Thus, it becomes clear that the Governor cannot invoke his authority under Article 163 to direct the Chief Minister to prove the trust of the legislative assembly in his Government. But in view of the interpretation provided by the Supreme Court, it seems that Mr. H.N. Kunzru was prophetic when he argued in support of Mr. Kamath’s amendment by stating that retention of the clause granting discretionary powers may give rise to misapprehensions regarding the true scope of Governor’s powers.
The Misplaced Reliance on Bommai and Nabam Rebia
The Court placed huge reliance on two precedents while coming to its conclusions, both of which, I argue, are wrongly read. The court first referred to the decision in Bommai, where the Governor the State of Karnataka, after being satisfied that the incumbent state government had lost its majority in the House, sent a report to the President recommending for the imposition of President’s rule. At the time, the Supreme Court had held the action of the Governor as unconstitutional by recognizing that even minority governments can hold the trust of the House. It stated that it is not within the Governor’s powers to decide whether the government holds the trust of the House, as that ‘is an objective fact capable of being established on the floor of the House’. The Court opined as follow:
Where the Governor is satisfied by whatever process or means, that the Ministry no longer enjoys majority support, he should ask the Chief Minister to face the Assembly and prove his majority within the shortest time possible.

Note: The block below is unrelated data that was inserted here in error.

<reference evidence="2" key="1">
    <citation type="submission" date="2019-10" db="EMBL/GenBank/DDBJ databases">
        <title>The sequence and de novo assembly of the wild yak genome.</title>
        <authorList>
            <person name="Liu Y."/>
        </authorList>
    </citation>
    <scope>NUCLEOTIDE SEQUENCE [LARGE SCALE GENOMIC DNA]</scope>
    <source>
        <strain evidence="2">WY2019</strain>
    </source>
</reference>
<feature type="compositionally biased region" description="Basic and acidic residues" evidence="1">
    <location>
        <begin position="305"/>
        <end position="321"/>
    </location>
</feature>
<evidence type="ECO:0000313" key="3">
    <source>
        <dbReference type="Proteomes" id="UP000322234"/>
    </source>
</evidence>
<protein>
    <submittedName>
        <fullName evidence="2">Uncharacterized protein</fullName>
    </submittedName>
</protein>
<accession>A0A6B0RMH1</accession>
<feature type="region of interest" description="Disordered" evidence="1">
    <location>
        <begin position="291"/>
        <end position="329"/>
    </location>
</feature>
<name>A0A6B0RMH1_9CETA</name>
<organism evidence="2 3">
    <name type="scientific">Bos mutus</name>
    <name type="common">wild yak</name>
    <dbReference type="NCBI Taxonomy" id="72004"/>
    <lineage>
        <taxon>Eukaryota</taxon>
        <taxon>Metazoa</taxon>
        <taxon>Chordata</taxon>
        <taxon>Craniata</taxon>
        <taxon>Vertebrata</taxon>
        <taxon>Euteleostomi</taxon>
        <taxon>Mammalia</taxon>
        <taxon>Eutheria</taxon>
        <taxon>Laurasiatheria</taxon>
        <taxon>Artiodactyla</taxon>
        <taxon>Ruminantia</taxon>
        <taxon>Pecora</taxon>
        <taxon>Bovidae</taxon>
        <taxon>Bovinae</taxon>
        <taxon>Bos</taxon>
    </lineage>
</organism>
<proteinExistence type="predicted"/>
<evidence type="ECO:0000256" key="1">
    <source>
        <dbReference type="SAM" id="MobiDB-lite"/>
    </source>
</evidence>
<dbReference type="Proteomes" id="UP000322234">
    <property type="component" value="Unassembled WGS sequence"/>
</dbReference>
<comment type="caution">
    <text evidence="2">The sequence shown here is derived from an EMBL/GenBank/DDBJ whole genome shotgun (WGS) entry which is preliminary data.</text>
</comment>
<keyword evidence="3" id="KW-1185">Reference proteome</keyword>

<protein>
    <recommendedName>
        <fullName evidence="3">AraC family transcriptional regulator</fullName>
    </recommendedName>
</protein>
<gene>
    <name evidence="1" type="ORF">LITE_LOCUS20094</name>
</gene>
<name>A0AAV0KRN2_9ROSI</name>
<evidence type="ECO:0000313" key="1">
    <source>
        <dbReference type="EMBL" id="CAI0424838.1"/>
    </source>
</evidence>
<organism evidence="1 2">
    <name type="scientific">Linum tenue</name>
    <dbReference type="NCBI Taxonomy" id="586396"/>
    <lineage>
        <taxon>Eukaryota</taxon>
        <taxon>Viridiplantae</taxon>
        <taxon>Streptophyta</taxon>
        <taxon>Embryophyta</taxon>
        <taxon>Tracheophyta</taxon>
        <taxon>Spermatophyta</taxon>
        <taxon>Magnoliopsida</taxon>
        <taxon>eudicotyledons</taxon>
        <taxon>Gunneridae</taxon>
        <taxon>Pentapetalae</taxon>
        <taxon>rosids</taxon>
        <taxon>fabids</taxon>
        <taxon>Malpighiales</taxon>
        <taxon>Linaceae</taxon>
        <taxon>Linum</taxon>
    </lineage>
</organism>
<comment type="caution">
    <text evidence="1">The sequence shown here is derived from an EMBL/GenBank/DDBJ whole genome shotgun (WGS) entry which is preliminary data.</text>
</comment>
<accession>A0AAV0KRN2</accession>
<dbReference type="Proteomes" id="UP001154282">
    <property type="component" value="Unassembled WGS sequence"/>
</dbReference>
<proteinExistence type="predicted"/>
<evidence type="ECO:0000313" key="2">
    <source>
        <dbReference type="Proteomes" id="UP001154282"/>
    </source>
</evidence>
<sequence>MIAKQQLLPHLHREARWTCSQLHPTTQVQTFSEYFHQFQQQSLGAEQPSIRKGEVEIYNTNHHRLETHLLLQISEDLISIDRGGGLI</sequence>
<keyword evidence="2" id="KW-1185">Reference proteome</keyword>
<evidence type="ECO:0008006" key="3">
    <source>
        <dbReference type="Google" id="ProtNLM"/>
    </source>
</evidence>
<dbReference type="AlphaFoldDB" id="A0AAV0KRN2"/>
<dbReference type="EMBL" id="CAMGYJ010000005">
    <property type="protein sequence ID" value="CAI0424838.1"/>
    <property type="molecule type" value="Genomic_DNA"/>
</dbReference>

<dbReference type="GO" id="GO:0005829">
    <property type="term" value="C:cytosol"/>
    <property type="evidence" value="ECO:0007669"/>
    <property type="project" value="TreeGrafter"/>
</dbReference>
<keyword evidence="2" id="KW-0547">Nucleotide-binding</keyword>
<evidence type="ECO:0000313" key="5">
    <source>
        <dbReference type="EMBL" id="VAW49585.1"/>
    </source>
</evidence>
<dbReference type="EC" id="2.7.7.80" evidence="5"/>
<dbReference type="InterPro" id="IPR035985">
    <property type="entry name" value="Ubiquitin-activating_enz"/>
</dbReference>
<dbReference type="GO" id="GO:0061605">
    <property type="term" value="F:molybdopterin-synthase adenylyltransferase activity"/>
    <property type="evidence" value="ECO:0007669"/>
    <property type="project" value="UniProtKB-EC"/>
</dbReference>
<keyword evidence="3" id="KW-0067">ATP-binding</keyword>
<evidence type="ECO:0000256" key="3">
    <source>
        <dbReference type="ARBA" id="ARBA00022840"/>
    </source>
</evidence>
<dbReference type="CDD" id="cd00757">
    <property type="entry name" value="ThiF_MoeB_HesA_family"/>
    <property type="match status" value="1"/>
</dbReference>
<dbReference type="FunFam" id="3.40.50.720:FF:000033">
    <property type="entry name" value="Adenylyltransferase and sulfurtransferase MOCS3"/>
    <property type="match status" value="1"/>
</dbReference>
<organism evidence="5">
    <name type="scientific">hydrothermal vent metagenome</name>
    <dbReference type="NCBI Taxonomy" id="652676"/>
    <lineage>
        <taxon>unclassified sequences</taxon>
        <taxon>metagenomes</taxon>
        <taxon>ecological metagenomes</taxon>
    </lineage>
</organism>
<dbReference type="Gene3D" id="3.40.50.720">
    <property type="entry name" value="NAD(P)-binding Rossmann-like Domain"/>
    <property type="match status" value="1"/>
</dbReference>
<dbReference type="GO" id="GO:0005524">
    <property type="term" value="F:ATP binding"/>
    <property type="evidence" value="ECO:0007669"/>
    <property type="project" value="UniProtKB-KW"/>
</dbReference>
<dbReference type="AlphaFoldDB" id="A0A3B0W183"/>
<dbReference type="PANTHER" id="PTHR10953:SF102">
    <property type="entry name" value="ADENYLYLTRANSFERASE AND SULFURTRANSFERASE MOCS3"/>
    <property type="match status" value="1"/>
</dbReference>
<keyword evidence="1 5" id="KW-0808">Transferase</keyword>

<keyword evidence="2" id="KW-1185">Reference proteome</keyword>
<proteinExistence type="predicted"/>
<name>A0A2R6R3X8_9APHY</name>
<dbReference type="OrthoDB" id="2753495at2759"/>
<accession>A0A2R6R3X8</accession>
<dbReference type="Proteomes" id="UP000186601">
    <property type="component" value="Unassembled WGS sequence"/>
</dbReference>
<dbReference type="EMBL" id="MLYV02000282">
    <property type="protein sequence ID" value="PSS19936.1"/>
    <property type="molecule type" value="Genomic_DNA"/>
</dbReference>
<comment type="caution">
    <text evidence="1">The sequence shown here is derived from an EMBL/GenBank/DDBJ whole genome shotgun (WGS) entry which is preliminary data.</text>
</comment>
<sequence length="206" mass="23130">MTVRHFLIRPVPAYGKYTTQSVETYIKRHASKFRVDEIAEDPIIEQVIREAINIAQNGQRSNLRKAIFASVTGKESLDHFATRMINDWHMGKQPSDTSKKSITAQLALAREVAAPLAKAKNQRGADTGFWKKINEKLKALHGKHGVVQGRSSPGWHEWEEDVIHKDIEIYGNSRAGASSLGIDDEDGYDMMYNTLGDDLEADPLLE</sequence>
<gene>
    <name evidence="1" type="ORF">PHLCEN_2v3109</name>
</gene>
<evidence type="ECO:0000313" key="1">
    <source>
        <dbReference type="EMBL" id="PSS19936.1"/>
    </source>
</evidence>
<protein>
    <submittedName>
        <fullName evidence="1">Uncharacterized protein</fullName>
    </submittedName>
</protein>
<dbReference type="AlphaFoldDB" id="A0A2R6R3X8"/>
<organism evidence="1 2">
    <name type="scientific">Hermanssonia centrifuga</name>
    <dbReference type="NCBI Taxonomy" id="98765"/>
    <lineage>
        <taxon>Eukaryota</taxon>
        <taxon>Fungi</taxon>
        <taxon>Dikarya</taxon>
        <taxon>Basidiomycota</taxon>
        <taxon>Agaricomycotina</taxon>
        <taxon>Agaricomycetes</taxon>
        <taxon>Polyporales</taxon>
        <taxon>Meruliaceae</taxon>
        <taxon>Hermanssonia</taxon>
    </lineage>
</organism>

This was quoted with approval by the Court in the Madhya Pradesh Assembly case to buttress its view that the Governor can order for the floor test in the Assembly. I argue that the Court wrongly construed the opinion in Bommai. First, In Bommai, there were no arguments as to whether it is within the powers of the Governor to direct the Chief Minister to prove hold a trust vote and thus, these observations cannot be deemed as binding ratio. Second, these observations merely tells us that whenever the Governor believes that the government has lost the confidence of the House, he must validate this fact through a trust vote in the assembly and not through his own assessment. It leaves open the question as to the process through which such trust vote must take place.
The reading of the Constituent Assembly debates proves that the Governor cannot direct the trust vote to take place unless he acts with the aid and advice of the Council of Ministers while issuing such directions. The other mechanism, as also argued by counsel representing the incumbents of the MP Assembly, is the moving of a no-confidence motion in the House. Unless such motion is moved – which was indeed not moved, as recorded by the Court – the government must be under no obligation to face the trust vote.